Last week we went up to the town where we used to live.  Our main goal was to visit our friends.  We also knew that the harvest there was non-existent, so we wanted to help them out a bit financially (though what we gave them is nothing compared to what they need!).

We left home around 7:00 and got to the ferry before 8:00.  It was still nice and cool then and some women were down by the river washing their pans, clothes, and bodies....and then taking water back home with them.  Some of the water they take is probably for washing things at home, but doubtless much of it is for drinking.

Our first stop was in the village of D.  There are actually two hamlets where Christians live, so we stopped to visit this family.  The husband (in the pink shirt) has been quite sick since December with pneumonia.  He showed us his x-rays and there was a definite improvement, though since we're not medical it was hard to tell what we were looking at.  He still gets winded easily and is fatigued much of the time.  Not being well-nourished is probably adding to the length of his recovery time.  The two little girls in the picture are twins...Hassana and Husseina.  The last time I saw them, they were new-borns!  By the way, twins are always named the same thing.  They are either Hawa (girl) and Adamu (boy) or Adama (girl).  Those names mean Adam and Eve.  Hassan is a boy, Hassana a girl and their twin is always Husseini (boy) or Husseina (girl).  I've also heard Mecca and Medina for twin girls.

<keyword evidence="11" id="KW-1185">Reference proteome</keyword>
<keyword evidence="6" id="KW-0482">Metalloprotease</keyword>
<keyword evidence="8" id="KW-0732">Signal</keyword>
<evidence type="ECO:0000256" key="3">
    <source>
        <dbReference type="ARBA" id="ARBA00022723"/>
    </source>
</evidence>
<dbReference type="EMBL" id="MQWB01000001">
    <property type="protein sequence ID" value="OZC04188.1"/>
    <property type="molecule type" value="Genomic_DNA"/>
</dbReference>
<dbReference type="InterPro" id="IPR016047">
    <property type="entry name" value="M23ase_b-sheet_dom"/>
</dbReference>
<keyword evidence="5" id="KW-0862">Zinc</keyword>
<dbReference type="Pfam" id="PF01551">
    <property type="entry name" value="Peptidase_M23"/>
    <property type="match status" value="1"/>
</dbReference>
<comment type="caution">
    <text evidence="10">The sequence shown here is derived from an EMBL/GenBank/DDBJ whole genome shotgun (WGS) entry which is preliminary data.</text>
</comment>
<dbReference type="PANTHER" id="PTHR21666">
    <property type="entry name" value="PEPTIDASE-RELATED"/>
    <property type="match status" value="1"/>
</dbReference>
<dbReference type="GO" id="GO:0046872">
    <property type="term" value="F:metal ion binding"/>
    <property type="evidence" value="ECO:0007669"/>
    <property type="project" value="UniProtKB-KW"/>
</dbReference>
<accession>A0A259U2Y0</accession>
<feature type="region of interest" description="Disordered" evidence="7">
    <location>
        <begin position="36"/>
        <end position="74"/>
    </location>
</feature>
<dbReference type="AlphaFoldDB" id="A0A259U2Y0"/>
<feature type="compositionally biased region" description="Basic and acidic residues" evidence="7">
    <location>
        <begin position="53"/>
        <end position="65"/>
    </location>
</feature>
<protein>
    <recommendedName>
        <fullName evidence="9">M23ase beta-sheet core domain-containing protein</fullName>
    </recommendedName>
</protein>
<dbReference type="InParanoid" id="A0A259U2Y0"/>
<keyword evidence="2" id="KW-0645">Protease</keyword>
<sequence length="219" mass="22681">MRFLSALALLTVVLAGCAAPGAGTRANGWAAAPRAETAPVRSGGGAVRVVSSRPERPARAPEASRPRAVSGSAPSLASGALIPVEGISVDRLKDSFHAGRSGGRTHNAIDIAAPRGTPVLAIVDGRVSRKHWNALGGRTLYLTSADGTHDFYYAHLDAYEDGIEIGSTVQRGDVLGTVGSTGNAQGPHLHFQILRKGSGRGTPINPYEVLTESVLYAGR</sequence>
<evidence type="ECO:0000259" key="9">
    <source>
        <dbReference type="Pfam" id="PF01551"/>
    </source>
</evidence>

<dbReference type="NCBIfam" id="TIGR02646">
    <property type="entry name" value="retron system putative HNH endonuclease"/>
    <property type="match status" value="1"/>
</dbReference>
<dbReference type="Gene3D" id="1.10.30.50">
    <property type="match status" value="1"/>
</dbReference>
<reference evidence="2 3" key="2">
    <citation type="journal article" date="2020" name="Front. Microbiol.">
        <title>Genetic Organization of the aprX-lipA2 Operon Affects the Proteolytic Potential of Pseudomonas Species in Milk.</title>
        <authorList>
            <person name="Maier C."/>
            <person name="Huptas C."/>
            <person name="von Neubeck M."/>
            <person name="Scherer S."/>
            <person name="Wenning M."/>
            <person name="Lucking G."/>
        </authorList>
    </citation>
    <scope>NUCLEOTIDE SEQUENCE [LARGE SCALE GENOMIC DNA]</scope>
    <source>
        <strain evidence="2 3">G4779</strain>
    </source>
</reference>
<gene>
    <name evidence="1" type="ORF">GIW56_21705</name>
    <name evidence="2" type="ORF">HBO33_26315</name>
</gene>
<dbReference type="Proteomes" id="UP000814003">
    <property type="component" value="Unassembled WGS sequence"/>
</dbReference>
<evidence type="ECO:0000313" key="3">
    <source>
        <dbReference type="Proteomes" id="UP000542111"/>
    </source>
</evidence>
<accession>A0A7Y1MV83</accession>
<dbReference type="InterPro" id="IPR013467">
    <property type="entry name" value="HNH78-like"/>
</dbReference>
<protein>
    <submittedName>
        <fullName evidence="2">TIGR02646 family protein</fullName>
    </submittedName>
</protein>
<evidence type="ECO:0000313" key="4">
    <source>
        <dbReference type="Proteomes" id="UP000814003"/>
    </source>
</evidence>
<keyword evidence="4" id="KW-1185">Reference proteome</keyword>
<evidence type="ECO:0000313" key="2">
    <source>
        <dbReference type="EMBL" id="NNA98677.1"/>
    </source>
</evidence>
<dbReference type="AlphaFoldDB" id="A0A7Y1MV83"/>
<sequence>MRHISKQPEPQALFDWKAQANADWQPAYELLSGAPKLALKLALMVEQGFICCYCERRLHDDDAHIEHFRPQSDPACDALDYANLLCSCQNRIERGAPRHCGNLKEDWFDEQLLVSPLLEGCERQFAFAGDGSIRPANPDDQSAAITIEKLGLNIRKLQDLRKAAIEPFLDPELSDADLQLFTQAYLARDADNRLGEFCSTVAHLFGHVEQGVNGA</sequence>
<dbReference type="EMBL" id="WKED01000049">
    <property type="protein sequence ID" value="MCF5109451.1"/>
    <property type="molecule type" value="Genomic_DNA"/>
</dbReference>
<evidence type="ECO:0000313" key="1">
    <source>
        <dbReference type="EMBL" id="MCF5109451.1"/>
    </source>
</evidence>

From there we went on to our former town.  As we drove through town, we ran into our friend I. and another friend M. who I hadn't seen for ages.  It was exciting to find out her oldest son is now a doctor. 
  
Our first visit was to my friend, H.  H is one of the most generous people I know.  She used to bring me peanuts or sesame seeds at the end of every harvest.  I don't think she ever asked me for anything.  Her husband is a fisherman, but she said now he has a garden and leaves the fishing up to the boys.  She was preparing some of the produce to take to the market to sell the next day.  This picture cracks me up because she thought I wasn't dressed up enough for the picture, so she put her shawl over both of our heads. I'm not sure who the two men are!  One was her uncle, I think, and the other lives on their compound.  She also wanted me to take a picture of her son (I think that's who he is!). We also took a few minutes to go next door and visit this three-day old baby.  He hadn't even received his name as that would be done on the 8th day.


Our next stop was out to the gardens to visit our friend, A.  He works so hard, and on that day, anyway, his only helpers were his children and some nieces and nephews.  He does have a pump that he pumps water from the reservoir up to his garden.  But he still has to carry the water to the end of the garden in water cans.  We are helping him with funds to build a holding tank to store water so he can move it more easily the length of the garden.  

Even though A's garden is doing quite well, considering what he has to work with, he said it's hard to sell the produce in the market.  This is a food-shortage year and every spare coin goes to buy millet, the staple food.  Vegetables are, unfortunately, considered a luxury.  In a good year when people get enough millet from their own fields, then they can enjoy buying some veggies.


One of these girls is his daughter who broke her arm last summer.  She was taken to the capital city to have her elbow re-broken and re-set.  She was in the hospital for months.  Sadly, she has very little range of motion in her arm.  It's pretty much stuck in a 90 degree angle.